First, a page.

Books of Bible
The Written Prophecy of Hosea
By H. A. "Buster" Dobbs
A. The man.
1. Hosea was apparently a native of the northern kingdom.
2. The word of Jehovah came to Hosea (1:1)
a. His message was directed primarily to Israel.
b. He had a deep understanding of the political and social
conditions of his time.
c. He taught during the days of Jeroboam II (circa 745 B C.).
3. His marriage.
a. He married a woman, Gomer, who was very immoral.
b. She was not sexually promiscuous before the marriage.
c. She caused the prophet much agony and grief, but he
continued to love her by seeking her highest good.
B. The background.
1. The reign of Jeroboam II in Israel was a time of peace and
a. The people were idle and wealthy.
b. This caused wastefulness and tyranny.
c. Plenty of money and lots of time also produced gross
2. The people did not know the law of God.
a. Ignorance of God and his word was the chief cause of
their infidelity (4:1; 4:6; 6:6).
b. A knowledge of God and his word is the strongest guard
against immorality and destruction.
II. The Book.
A. The personal history of Hosea (1:1 to 3:5).
1. Hosea commanded to take a wife (1:1-3).
a. The prophet married Gomer, daughter of Diblaim (1:3).
b. First child named Jezreel (1:4-5).
c. Second child named Loruhamah (no mercy) (1:6-7).
d. Third child named Loammi (not my people) 1:8-9).
2. A promise to restore Israel and Judah (1:10-11).
3. Gomer's children witnessed her adultery (2:1-7).
a. Gomer's children born of fornication (2:1-4).
b. Their mother played the harlot (2:5).
c. Gomer found no satisfaction in waywardness (2:6-7).
4. Gomer's infidelity symbolized Israel's faithlessness (2:8-13).
a. Israel did not know the source of her blessings (2:8).
b. Israel to suffer the loss of everything (2:9-13).
5. Israel to be restored (2:14-23).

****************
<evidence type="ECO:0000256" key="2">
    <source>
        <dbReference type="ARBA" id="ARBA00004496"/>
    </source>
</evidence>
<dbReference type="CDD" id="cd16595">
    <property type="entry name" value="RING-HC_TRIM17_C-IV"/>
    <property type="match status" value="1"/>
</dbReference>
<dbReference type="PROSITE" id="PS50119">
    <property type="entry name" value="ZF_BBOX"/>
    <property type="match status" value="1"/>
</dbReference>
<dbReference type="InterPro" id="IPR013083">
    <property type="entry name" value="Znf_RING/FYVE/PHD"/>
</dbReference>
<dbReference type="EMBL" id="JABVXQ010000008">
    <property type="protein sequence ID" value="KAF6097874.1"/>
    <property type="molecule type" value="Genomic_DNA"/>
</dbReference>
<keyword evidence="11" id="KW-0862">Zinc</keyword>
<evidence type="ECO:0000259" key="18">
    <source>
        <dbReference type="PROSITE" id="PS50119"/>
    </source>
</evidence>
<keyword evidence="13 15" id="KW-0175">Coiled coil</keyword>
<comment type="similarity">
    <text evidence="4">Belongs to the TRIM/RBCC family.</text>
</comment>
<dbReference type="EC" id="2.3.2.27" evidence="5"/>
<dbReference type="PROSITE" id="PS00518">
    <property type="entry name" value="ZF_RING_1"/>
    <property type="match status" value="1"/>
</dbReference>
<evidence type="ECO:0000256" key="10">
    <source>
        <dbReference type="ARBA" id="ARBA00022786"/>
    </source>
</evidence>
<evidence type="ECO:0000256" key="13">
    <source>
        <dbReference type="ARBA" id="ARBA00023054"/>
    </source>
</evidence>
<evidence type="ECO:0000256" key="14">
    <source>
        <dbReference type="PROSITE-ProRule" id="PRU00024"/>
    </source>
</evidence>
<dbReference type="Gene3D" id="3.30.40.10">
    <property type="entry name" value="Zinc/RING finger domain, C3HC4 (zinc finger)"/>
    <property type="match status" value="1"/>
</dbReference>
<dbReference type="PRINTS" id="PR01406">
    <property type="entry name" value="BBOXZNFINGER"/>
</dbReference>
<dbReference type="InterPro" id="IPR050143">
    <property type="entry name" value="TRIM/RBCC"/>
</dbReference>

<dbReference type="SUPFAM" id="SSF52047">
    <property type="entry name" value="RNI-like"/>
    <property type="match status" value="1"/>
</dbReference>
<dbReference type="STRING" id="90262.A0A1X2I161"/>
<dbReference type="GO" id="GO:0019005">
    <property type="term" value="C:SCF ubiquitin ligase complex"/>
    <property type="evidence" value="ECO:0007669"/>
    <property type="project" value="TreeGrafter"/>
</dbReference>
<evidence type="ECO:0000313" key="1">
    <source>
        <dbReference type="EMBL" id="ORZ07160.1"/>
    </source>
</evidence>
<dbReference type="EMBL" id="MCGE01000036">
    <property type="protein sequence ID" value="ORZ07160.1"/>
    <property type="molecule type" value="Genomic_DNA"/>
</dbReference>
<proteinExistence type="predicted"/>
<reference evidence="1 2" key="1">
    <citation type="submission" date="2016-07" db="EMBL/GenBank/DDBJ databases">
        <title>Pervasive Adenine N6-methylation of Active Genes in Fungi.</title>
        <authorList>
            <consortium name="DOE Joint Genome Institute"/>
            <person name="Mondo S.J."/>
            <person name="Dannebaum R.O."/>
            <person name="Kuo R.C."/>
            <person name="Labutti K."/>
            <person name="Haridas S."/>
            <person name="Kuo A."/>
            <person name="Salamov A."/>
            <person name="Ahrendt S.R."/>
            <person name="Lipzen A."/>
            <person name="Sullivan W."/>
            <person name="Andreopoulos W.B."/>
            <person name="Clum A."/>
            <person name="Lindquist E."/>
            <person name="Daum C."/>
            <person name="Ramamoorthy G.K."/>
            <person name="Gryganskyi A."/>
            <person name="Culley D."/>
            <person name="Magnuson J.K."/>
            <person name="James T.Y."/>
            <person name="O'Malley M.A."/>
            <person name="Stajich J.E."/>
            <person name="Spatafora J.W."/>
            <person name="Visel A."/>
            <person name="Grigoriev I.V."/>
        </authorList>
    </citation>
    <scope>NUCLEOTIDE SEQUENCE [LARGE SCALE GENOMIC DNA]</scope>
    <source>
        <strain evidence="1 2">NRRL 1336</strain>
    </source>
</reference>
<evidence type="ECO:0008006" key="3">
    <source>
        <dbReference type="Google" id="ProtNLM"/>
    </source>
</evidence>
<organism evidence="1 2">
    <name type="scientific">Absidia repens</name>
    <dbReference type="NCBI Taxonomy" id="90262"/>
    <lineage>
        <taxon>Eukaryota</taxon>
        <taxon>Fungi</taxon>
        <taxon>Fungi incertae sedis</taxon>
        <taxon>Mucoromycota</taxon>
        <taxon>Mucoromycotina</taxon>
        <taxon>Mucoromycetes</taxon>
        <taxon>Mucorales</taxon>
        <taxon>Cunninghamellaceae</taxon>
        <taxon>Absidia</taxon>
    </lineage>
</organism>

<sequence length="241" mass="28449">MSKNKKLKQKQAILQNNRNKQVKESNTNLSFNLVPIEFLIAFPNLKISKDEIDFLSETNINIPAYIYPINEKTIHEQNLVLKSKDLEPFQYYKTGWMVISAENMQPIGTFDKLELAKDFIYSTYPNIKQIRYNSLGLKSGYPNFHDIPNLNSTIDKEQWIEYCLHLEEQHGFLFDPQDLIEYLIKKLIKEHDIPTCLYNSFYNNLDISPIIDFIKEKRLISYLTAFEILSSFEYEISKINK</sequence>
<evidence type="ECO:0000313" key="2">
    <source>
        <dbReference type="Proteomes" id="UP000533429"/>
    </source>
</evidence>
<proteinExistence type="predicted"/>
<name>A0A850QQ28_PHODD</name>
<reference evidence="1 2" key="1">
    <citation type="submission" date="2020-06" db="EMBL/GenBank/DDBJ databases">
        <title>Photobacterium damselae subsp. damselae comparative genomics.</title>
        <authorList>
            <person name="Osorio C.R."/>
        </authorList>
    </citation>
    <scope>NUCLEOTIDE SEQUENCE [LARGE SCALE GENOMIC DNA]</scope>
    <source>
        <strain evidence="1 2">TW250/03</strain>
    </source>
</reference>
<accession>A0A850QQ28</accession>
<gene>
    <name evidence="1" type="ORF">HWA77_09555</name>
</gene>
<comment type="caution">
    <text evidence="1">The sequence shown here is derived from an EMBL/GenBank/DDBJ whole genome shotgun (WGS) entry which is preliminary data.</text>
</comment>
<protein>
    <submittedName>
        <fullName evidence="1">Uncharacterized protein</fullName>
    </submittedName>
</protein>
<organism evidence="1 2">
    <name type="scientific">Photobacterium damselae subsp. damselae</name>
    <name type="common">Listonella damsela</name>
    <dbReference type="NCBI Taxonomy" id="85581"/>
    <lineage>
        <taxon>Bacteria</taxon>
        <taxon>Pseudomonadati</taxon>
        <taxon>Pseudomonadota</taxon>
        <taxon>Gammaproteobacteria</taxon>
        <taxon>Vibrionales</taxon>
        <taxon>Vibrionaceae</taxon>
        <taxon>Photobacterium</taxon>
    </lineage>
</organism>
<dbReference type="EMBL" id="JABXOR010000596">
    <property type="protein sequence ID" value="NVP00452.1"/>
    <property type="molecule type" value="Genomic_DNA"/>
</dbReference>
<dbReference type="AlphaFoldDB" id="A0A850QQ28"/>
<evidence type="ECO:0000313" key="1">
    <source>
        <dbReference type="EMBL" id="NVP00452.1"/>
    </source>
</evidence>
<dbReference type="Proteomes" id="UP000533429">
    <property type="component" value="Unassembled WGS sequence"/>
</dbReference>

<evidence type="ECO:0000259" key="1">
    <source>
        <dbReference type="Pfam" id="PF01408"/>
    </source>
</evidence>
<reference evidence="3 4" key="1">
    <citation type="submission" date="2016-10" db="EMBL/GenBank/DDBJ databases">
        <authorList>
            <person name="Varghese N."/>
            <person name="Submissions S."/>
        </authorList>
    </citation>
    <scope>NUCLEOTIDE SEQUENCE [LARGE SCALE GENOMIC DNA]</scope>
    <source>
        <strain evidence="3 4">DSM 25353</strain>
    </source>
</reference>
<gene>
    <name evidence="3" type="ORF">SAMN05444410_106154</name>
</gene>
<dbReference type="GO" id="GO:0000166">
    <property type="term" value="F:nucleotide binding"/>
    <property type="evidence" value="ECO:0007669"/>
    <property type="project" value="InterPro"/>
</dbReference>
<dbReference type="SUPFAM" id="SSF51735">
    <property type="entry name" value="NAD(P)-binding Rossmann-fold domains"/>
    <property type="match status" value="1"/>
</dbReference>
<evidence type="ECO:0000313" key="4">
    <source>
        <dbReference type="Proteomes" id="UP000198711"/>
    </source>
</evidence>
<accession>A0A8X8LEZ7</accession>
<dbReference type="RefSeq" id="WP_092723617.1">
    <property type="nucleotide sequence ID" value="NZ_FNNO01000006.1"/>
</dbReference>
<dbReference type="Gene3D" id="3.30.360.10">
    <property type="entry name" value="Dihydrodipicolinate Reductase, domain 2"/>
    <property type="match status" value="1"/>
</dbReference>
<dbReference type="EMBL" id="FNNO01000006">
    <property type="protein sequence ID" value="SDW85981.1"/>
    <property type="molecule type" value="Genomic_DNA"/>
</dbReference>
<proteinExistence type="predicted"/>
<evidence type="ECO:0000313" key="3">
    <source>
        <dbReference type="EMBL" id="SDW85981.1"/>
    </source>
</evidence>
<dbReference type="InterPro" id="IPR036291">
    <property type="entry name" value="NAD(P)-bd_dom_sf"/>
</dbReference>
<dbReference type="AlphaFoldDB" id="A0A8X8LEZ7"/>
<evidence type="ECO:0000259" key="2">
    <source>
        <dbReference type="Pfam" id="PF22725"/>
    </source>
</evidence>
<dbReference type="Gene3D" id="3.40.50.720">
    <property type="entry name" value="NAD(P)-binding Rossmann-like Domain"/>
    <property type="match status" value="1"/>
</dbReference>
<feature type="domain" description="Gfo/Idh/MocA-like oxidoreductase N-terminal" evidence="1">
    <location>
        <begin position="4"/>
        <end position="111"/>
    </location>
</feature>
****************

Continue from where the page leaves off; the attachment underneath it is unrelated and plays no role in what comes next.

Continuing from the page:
6. Hosea's bringing Gomer back to him is symbolic of Israel's
opportunity to return to Jehovah (3:1-5).
B. Israel charged with sin (4:1-18).
1. Sins of Israel multiplied and progressive (4:1-5).
2. Lack of knowledge of Jehovah's law (4:6-10).
3. Idolatry rampant in the land (4:11-14).
4. Swift destruction is sure to come (4:15-18).
C. Priests and leaders charged with sin (5:1 to 6:3).
1. An indictment of both priest and king (5:1-7).
2. There is no deliverance for the sinful (5:8-15).
a. The idols of Gilgal and Bethaven cannot save (5:8).
b. Assyria will not deliver the people (5:13).
3. National disaster calls for repentance (6:1-3).
D. The love of God pleads with a rebellious and hardhearted
people (6:4 to 7:16).
1. God's unrequited love (6:5-11).
2. Israel's moral rottenness (7:1-16).
a. Jehovah sees and knows their behavior (7:2).
b. They are ever ready to flame up in unbridled passions and
unrestrained evil (7:3-7).
c. Ephraim fellowships evil and is half-baked (7:8).
d. Sinners not aware of deplorable condition (7:9).
e. The judgment of God is inescapable (7:10-16).
E. Destruction because of obscene conduct (8:1 to 9:9).
1. An outline of Israel's sins (8:1-7).
2. Sow the wind and reap the whirlwind (8:8-14).
3. Punishment for infidelity (9:1-9).
F. Disrespect and idolatry reproved; strong warnings of coming
doom (9:10 to 11:12).
1. A brief summary of the Jews (9:11-17).
2. Prosperity brought sin and shame (10:1-3).
3. Punishment cannot be escaped (10:4-8).
4. From the beginning of the kingdom, the ungrateful nation
has sinned (10:9-11).
5. The bitter fruit of war will come upon the sinful people
6. God's tender love rejected (11:1-4).
7. God's love, when trampled under foot, expressed in
destructive judgment (11:5-7).
8. Harsh punishment is reluctantly inflicted; God takes no
delight in chastising the wicked (11:8-11).
9. Israel and Judah contrasted (11:12).
III. Promises and Hope.
A. Jehovah, Judah and Israel (12:1-14).
1. Israel appealed to foreign powers (12:1-2).
2. They are reminded of their great ancestor, Jacob, and urged
to follow his example (12:3-6).
3. Another description of Israel's apostasy (12:7-14).
a. Gained wealth by trickery (12:7).
b. Trusted in riches (12:8).
c. God's prophecies have never failed (12:9-13).
d. Israel's destruction is sure (12:14).
B. Ephraim entreated (13:1-16).
1. Ephraim exalted and abased (13:1-3).
2. Jehovah is their only hope (13:4-8).
a. Jehovah is either a savior of life unto life or of death unto
b. Rejecting God's law causes destruction (13:7-8).
3. The day of reckoning is at hand (13:9-16).
a. No earthly king shall save (13:9-14).
b. Debauchery brings pitiless judgment (13:10-16).
C. Promises of pardon (14:1-9).
1. Return unto Jehovah (14:1-3).
2. The beauty of holiness (14:4-8).
a. It looks good (14:4).
b. It smells good (14:5-6).
c. It tastes good (14:7-8).
3. The wise find victory in Jehovah; the foolish front deathless